Wave after wave of offensive linemen mauled their opponents in spring football practice a year ago, but the unit was ripped apart by injuries early in fall camp.
The offensive line, forced to shift guys around just before the season began, never developed good chemistry and struggled throughout the season despite having four veteran linemen and talented sophomore Xavier Nixon.
With so many starters gone, Florida’s coaches will scour the squad trying to find capable replacements in spring football.
Florida Gators redshirt freshman Leon Orr hopes to be one of them.
Orr, a 6-foot-4, 315-pound tank with incredible athleticism, was recruited as a defensive tackle, but spent last season recovering from a broken leg while redshirting.
After moving to the offensive line last season, Orr could flip-flop positions again. While the Gators must replace four quality offensive linemen, they’re also dangerously thin at defensive tackle.
As a defensive tackle at Gulf High School, Orr’s high school film grabbed the attention of several national powerhouses. His explosive burst off the line of scrimmage for a guy his size is breathtaking.
So the Gators and Orr must make a momentous decision.
Should he stay on the offensive line, where he can compete with Jon Halapio, James Wilson and Jonotthan Harrison for a starting spot? Or should he move back to defensive tackle, where Florida currently has only four scholarship players?
Where Orr ends up largely depends on other players.
Offensive guard James Wilson is recovering from the knee injury that kept him out of the 2010 season. If he fully recovers, he should be a starter for Florida.
Jon Halapio gained valuable experience gutting it out in the trenches last season, so he probably has an edge on Orr for the second starting guard spot.
Several other players on the offensive line seem suited to support the starters in key backup roles, so unless Orr can contribute as a starter, it makes sense for him to move back to defensive tackle.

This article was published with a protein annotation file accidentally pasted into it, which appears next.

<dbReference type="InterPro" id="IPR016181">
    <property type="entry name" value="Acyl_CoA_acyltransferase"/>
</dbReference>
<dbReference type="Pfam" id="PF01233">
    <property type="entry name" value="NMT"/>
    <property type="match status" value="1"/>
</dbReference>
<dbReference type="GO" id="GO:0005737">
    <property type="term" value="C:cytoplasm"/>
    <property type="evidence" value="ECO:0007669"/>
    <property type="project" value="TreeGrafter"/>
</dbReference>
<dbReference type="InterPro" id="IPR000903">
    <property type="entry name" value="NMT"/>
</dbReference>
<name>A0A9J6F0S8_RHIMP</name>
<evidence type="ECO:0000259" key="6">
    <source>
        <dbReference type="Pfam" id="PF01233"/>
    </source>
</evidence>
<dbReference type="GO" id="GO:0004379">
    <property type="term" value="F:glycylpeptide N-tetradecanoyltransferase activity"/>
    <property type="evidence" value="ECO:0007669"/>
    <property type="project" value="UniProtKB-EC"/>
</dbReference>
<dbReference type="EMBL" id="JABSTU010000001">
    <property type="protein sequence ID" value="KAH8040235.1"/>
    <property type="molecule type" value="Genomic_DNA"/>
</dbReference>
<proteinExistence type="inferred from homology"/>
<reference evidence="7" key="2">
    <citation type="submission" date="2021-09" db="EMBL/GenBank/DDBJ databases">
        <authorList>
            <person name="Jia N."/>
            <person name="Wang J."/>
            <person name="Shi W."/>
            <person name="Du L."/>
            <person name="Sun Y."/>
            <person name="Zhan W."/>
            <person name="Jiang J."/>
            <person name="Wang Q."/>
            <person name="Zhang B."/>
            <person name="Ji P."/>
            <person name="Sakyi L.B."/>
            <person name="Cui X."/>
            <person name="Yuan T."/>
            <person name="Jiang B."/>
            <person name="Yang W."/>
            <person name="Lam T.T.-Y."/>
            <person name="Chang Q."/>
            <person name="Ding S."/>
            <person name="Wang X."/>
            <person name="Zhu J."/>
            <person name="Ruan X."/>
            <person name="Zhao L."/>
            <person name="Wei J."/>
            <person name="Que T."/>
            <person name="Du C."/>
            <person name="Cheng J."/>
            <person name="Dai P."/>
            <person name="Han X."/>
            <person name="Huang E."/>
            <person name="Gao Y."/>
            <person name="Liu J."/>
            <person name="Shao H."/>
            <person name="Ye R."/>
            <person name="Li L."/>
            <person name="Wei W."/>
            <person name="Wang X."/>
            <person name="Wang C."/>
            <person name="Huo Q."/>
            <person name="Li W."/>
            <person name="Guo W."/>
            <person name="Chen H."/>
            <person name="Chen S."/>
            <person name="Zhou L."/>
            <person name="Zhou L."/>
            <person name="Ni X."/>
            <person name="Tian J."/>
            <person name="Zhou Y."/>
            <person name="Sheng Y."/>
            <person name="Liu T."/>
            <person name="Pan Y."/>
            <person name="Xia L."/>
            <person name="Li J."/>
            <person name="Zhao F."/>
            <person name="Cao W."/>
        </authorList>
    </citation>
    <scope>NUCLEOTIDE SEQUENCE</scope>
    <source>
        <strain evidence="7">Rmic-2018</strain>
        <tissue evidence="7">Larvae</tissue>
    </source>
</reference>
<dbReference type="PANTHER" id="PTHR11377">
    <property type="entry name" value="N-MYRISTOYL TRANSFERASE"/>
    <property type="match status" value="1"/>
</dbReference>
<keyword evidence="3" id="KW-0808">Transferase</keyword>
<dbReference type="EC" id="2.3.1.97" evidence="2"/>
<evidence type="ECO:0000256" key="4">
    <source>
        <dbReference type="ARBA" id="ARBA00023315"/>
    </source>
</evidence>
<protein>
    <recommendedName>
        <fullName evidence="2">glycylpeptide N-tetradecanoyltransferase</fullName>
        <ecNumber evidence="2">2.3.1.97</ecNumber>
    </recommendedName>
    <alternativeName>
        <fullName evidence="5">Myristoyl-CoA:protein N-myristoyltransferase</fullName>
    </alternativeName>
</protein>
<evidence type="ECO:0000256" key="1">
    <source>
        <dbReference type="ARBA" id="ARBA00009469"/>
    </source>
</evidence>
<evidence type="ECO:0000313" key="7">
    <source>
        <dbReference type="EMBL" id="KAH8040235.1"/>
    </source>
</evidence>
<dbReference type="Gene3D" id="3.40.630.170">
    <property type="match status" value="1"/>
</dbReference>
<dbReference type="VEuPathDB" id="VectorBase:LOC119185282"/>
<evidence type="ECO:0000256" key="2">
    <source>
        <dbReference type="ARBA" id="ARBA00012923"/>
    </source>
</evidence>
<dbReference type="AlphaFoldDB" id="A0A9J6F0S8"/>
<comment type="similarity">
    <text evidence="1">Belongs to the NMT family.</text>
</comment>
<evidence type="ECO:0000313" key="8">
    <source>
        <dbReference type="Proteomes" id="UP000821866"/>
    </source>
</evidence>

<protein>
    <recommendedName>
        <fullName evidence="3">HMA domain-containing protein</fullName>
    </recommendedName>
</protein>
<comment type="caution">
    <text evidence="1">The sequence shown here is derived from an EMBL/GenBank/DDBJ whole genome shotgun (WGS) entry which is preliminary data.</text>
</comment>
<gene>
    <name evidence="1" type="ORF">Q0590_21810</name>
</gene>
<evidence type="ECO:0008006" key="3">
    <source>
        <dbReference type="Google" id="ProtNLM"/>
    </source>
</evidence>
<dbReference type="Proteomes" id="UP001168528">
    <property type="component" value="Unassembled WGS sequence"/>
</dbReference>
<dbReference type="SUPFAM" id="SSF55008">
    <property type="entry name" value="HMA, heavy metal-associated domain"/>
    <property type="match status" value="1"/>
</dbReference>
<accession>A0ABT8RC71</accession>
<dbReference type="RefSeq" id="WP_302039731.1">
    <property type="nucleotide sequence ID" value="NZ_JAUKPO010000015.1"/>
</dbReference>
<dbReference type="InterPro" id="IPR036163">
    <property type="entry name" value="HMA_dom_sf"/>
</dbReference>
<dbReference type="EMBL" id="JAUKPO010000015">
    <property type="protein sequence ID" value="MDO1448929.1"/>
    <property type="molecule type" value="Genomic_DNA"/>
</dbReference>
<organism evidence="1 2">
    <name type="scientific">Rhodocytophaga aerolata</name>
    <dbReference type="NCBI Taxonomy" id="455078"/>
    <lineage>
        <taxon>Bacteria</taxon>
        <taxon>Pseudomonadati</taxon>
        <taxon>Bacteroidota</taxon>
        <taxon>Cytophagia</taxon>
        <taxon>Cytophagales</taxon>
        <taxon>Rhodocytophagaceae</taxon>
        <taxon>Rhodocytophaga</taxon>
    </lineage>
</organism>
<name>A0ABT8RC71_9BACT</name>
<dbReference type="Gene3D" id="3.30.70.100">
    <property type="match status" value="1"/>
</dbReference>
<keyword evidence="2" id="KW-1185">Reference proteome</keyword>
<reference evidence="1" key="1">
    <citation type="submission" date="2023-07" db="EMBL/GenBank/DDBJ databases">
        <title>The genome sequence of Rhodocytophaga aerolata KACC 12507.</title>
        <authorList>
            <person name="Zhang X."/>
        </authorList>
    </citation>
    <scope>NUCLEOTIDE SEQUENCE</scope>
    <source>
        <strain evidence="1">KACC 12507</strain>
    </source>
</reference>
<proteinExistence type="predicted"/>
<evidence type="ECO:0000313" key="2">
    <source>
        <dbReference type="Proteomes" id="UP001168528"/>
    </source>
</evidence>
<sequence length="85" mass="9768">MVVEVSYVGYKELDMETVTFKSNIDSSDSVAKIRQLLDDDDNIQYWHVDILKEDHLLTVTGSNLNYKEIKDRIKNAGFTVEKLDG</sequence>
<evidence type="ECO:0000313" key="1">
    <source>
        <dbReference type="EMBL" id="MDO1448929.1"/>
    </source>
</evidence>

How much of the 3-4 defense Florida plays next season could be a deciding factor. If the Gators end up playing more 4-3 than 3-4, it would be in their best interest to move Orr back to defensive tackle.
With only four scholarship tackles, Florida would be a torn tendon or serious sprain from having no backup there.
While defensive end Earl Okine has played some defensive tackle, he isn’t suited to bulldoze behemoth blockers. The 6-foot-7 end has had trouble getting leverage at the line of scrimmage at Florida.
On the other hand, Orr is a prototypical defensive tackle who would have no problem plowing through powerful guards. His burst off the line would give Florida a great pass-rushing presence to complement Jaye Howard and Sharrif Floyd.
It’s hard to understate the value of a guy with Orr’s athleticism on the defensive line.
Floyd harassed opposing quarterbacks by blowing blockers backward into them. Orr, at least before his injury, offers the same type of powerful pass rush on the interior.
Whether he can get back to his pre-injury form will be something to keep an eye on in spring football practice.
Should the Gators keep him on the offensive line, a healthy Orr could wrestle his way into the starting lineup.
If he moves back to defense, the Florida Gators football team will get its much-needed fifth body inside – and a massive, explosive pass rusher.